Stand Up in Sydney

Campaigning for change article written on the 20 Sep 2010

It was a glorious day in Sydney for Stand Up 2010 – the sun was shining and many people were giving me and my friends from the Minning Minni Kaiwarine Indigenous Family Dance group some very strange looks as we made the trek from the car to First Fleet Park, I guess not many people were expecting to encounter a fully painted up Indigenous dance group strolling the streets with spears and boomerangs in hand as they made their way to the harbour that morning . The group definitely was an impressive site to see.

The in Rhythm drummers set the scene for the day tapping out a few tunes, before Stuart McMinn, the leader of the Indigenous dance took the stage. Their performance was amazing and stirred the crowds of people lazing around and soaking up the stunning harbour views to “Stand Up” come over and take an interest in what was going on.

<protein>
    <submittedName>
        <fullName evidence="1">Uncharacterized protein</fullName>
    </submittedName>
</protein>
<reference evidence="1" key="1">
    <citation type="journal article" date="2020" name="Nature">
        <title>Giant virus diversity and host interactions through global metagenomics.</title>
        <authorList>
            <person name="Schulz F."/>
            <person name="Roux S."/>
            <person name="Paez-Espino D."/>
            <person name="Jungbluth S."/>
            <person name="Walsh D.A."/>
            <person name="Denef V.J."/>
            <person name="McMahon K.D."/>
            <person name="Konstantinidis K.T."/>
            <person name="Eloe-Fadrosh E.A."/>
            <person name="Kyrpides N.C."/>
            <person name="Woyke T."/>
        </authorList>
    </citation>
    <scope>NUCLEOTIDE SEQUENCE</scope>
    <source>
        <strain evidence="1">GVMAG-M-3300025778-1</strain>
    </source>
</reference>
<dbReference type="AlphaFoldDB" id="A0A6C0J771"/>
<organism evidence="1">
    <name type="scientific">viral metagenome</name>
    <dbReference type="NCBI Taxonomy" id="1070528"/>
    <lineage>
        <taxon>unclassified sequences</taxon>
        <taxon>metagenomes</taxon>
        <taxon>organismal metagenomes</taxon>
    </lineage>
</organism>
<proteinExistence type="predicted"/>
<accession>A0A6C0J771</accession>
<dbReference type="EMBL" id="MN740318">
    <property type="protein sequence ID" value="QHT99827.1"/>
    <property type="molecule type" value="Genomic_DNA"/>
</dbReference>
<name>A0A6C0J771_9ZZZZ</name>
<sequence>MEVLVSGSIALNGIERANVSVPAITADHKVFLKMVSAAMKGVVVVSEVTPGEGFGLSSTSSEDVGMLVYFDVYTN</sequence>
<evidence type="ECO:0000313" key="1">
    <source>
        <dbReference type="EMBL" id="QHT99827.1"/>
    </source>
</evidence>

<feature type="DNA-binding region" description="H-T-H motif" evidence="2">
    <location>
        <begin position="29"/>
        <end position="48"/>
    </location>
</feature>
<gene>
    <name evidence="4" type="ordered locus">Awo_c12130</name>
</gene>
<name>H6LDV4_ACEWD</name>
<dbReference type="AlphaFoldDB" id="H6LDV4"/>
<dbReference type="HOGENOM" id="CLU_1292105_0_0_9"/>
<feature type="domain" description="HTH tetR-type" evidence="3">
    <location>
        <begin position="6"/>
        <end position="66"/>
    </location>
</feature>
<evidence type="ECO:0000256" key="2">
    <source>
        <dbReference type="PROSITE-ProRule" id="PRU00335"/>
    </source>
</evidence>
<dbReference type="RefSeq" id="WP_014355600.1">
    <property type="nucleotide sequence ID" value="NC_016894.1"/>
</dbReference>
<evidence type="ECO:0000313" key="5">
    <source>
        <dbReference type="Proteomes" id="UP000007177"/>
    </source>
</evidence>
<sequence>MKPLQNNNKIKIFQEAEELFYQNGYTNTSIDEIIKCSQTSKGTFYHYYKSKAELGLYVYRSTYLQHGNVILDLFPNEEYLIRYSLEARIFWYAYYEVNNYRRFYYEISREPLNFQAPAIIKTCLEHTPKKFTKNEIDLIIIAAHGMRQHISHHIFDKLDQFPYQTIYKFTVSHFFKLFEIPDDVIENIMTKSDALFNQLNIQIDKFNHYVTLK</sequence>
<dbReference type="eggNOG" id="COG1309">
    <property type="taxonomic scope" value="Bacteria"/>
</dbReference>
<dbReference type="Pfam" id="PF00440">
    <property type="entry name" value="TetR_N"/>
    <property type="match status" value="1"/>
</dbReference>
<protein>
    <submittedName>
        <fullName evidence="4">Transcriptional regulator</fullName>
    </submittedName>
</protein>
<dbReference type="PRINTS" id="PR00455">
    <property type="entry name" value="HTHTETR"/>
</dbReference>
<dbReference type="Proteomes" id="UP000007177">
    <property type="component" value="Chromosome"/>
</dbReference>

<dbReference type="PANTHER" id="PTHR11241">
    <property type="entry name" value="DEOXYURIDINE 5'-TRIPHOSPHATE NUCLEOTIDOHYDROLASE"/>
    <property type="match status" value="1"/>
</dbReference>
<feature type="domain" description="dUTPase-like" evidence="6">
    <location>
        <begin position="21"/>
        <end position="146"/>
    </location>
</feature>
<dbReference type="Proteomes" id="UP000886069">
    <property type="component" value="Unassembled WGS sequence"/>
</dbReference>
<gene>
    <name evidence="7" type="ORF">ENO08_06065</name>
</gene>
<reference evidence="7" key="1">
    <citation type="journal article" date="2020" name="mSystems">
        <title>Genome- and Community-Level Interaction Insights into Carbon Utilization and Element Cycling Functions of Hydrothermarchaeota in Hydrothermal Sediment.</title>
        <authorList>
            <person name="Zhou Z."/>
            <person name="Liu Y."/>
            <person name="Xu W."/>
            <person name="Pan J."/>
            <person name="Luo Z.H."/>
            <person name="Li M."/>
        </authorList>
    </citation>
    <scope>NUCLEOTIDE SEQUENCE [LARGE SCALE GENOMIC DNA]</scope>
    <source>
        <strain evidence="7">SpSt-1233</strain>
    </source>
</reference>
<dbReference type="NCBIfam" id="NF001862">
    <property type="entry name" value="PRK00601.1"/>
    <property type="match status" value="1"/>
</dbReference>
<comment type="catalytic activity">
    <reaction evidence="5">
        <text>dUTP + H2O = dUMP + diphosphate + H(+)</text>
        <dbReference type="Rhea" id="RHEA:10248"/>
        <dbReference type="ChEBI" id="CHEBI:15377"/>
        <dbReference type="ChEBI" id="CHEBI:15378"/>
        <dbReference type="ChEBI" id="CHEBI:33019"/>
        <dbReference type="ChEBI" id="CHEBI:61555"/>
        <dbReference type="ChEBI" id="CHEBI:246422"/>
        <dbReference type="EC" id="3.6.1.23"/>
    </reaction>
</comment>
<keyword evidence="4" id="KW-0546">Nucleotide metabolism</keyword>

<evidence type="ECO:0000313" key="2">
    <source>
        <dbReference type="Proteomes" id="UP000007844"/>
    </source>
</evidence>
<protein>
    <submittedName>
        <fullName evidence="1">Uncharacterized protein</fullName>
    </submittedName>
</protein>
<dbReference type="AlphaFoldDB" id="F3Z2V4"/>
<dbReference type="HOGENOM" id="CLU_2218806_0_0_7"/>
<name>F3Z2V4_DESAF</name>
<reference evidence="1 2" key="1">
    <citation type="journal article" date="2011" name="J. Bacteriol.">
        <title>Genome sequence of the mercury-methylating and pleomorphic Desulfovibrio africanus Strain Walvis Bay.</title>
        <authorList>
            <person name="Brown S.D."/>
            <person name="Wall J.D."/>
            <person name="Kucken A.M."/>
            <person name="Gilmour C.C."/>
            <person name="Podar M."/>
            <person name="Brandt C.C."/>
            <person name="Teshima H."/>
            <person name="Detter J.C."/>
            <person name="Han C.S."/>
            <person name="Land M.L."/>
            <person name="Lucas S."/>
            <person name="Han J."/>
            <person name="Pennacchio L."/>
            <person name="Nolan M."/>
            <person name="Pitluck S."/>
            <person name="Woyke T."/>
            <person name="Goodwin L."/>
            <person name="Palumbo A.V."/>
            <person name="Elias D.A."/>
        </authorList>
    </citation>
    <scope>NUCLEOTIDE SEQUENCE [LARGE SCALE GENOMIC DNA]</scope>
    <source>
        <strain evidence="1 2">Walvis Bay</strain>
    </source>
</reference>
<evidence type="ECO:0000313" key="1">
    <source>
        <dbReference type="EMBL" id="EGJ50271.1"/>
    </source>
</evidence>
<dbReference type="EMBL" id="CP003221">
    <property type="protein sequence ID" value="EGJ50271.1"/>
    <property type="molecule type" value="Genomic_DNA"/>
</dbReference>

Alistair Gee from Act for Peace gave a short speech on the importance of the Millennium Development Goals and invited all the on lookers to join us in making a noise for the Millennium Development Goals at one o clock. Make Poverty History and Stand Up volunteers worked feverishly to hand out hundreds of harmonicas, whistle and rice shakers to all those wanting to take park in time. Then right on cue, the noise-making goodie bags were empty and the noise began!

It started with around three hundred people randomly banging the bongos, shaking of shakers, huffing into harmonicas and wailing on their whistles, but then somehow, the drummers found a beat to which the crowd responded; the banging, huffing, wailing, whistling and shaking started to take on an actual beat!!! The energetic leader of the In rhythm group pulled people from the crowd and invited them to have a turn on the row of spare bongos that had been set up. The energy and the rhythm of the noise gave everyone so much momentum and the noise could be heard streets away – on and on it went, for over ten minutes.

At the end of the noise I realized that I should not have stood so close to the great group of people with the whistles, as I was now slightly deaf with a high pitched ringing in my ears but it was definitely worth it to see so many people STAND UP and MAKE A NOISE for the Millennium Development Goals.

Oxfam Australian NSW Community Campaigner Debbie Hunt